Every so long there comes along a band to claim ground in the wide spectrum that is acoustic music. Their album Stone Walls and Street Lights had already hinted at the variety and power that lay within, but nothing-and I do mean that-could have prepared a capacity audience for what this band, augmented for the evening by Dervish's Cathy Jordan, The Dukhs Leonard Podolak, and guitarist Shane McGowan delivered in a blistering set. Opening with a set of tunes from the new album, they pinned back the ears of the audience for more than two hours, at the conclusion leaving them roaring for more.
With their different backgrounds and regional influences-Sligo, Kerry, West Coast America, and Leitrim, any fusion was going to be interesting, but the manner in which the project has been realised is nothing short of remarkable. The reed driven synergy between pipes, concertina, and harmonica provides the musical bedrock for much of the performance, backed up by Seamie O'Dowd's guitar work, and Andy Morrow's fiddle. It shone to its luminous best on The Galway Shawl, Seamie's slide work counterbalanced by some lovely acoustic playing from Shane, and Leonard Podolak on banjo. In truth, the Claddagh Basin met the Delta with distinction. The hop jigs and slides were, as Cathy -who sang beautifully throughout-said "a wall of sound".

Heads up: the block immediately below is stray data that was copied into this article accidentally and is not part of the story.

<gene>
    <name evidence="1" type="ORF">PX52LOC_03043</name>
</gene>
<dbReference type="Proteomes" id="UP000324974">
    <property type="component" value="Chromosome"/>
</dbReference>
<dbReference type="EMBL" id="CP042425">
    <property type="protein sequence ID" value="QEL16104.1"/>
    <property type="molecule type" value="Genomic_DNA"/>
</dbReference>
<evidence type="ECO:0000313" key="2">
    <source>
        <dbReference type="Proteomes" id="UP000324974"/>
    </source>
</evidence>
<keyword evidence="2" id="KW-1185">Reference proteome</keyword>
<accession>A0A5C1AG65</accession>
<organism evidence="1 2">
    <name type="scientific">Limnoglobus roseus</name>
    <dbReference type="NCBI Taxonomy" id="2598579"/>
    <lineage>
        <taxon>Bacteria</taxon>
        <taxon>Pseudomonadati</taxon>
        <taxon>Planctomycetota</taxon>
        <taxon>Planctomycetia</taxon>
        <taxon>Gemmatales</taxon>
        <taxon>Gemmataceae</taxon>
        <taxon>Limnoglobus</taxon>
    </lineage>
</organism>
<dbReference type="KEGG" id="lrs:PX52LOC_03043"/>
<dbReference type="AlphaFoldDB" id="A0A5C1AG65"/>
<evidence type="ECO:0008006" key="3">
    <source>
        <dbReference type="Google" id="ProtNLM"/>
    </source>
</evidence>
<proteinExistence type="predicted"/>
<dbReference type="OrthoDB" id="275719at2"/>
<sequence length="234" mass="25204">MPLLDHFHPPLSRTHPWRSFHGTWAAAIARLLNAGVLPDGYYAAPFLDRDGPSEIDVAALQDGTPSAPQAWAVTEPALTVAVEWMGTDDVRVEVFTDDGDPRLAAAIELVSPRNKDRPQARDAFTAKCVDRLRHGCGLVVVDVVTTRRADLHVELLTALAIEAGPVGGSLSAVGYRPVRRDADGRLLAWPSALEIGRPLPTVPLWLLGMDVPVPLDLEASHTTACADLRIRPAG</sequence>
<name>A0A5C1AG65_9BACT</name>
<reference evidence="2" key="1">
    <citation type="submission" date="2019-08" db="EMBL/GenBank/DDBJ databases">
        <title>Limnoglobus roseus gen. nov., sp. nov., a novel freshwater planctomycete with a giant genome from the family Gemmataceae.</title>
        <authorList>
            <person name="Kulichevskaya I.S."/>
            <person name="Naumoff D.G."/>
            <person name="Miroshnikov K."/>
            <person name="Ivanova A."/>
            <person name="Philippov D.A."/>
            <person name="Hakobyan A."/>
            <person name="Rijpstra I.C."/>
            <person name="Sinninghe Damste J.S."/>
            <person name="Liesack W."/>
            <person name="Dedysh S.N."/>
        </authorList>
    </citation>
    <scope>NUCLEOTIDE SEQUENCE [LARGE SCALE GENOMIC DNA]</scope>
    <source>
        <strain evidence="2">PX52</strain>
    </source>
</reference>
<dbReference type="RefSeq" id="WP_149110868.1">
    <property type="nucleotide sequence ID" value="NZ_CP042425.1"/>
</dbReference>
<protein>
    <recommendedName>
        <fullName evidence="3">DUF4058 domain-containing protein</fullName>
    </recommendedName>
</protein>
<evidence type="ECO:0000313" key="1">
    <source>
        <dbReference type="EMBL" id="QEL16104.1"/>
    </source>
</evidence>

Nor is it just the music and musicianship that makes this band much greater than the sum of their parts. Great care has gone into the sourcing of the material, particularly Rick Epping's old-time tunes and songs. "Greasy Coat" was a standout, and Leonard Podolak's murder ballad beautifully realised. Steeped as Rick is in the tradition, much more can be expected from this quarter. From a casual encounter to play on Leonard Barry's album of the same name a few years ago, New Road have emerged to become a real force to be reckoned with, in Ireland and beyond. Watch them go.
Oliver P Sweeney
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